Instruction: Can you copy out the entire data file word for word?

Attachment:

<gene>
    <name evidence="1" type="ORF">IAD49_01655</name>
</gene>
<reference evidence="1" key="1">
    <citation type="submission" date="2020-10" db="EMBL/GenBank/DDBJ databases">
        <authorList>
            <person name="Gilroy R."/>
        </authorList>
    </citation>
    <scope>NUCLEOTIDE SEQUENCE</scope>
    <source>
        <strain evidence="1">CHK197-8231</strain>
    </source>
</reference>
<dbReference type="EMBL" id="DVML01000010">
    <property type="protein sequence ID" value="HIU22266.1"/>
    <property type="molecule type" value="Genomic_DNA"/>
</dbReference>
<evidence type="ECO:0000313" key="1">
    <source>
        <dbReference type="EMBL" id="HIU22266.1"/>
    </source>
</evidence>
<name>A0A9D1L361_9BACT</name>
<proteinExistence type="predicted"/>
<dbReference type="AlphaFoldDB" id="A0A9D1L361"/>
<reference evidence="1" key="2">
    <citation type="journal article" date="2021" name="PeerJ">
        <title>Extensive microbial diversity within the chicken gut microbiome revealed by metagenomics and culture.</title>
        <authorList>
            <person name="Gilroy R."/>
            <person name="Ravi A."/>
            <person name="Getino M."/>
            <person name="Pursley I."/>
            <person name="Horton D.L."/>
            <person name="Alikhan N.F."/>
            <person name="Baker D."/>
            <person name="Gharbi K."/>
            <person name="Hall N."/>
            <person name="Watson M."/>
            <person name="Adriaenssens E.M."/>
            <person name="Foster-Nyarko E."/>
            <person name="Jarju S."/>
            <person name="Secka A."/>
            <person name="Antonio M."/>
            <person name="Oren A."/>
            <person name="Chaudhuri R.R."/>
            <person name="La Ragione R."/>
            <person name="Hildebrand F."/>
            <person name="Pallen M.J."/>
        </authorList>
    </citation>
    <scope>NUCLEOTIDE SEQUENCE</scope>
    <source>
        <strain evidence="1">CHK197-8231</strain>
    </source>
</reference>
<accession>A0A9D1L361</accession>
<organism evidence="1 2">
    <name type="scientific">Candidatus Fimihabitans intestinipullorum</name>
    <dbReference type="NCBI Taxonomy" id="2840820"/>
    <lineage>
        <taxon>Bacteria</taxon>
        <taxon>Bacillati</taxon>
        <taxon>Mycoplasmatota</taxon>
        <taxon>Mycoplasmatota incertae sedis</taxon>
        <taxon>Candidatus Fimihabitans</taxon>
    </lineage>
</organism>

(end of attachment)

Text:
<gene>
    <name evidence="1" type="ORF">IAD49_01655</name>
</gene>
<reference evidence="1" key="1">
    <citation type="submission" date="2020-10" db="EMBL/GenBank/DDBJ databases">
        <authorList>
            <person name="Gilroy R."/>
        </authorList>
    </citation>
    <scope>NUCLEOTIDE SEQUENCE</scope>
    <source>
        <strain evidence="1">CHK197-8231</strain>
    </source>
</reference>
<dbReference type="EMBL" id="DVML01000010">
    <property type="protein sequence ID" value="HIU22266.1"/>
    <property type="molecule type" value="Genomic_DNA"/>
</dbReference>
<evidence type="ECO:0000313" key="1">
    <source>
        <dbReference type="EMBL" id="HIU22266.1"/>
    </source>
</evidence>
<name>A0A9D1L361_9BACT</name>
<proteinExistence type="predicted"/>
<dbReference type="AlphaFoldDB" id="A0A9D1L361"/>
<reference evidence="1" key="2">
    <citation type="journal article" date="2021" name="PeerJ">
        <title>Extensive microbial diversity within the chicken gut microbiome revealed by metagenomics and culture.</title>
        <authorList>
            <person name="Gilroy R."/>
            <person name="Ravi A."/>
            <person name="Getino M."/>
            <person name="Pursley I."/>
            <person name="Horton D.L."/>
            <person name="Alikhan N.F."/>
            <person name="Baker D."/>
            <person name="Gharbi K."/>
            <person name="Hall N."/>
            <person name="Watson M."/>
            <person name="Adriaenssens E.M."/>
            <person name="Foster-Nyarko E."/>
            <person name="Jarju S."/>
            <person name="Secka A."/>
            <person name="Antonio M."/>
            <person name="Oren A."/>
            <person name="Chaudhuri R.R."/>
            <person name="La Ragione R."/>
            <person name="Hildebrand F."/>
            <person name="Pallen M.J."/>
        </authorList>
    </citation>
    <scope>NUCLEOTIDE SEQUENCE</scope>
    <source>
        <strain evidence="1">CHK197-8231</strain>
    </source>
</reference>
<accession>A0A9D1L361</accession>
<organism evidence="1 2">
    <name type="scientific">Candidatus Fimihabitans intestinipullorum</name>
    <dbReference type="NCBI Taxonomy" id="2840820"/>
    <lineage>
        <taxon>Bacteria</taxon>
        <taxon>Bacillati</taxon>
        <taxon>Mycoplasmatota</taxon>
        <taxon>Mycoplasmatota incertae sedis</taxon>
        <taxon>Candidatus Fimihabitans</taxon>
    </lineage>
</organism>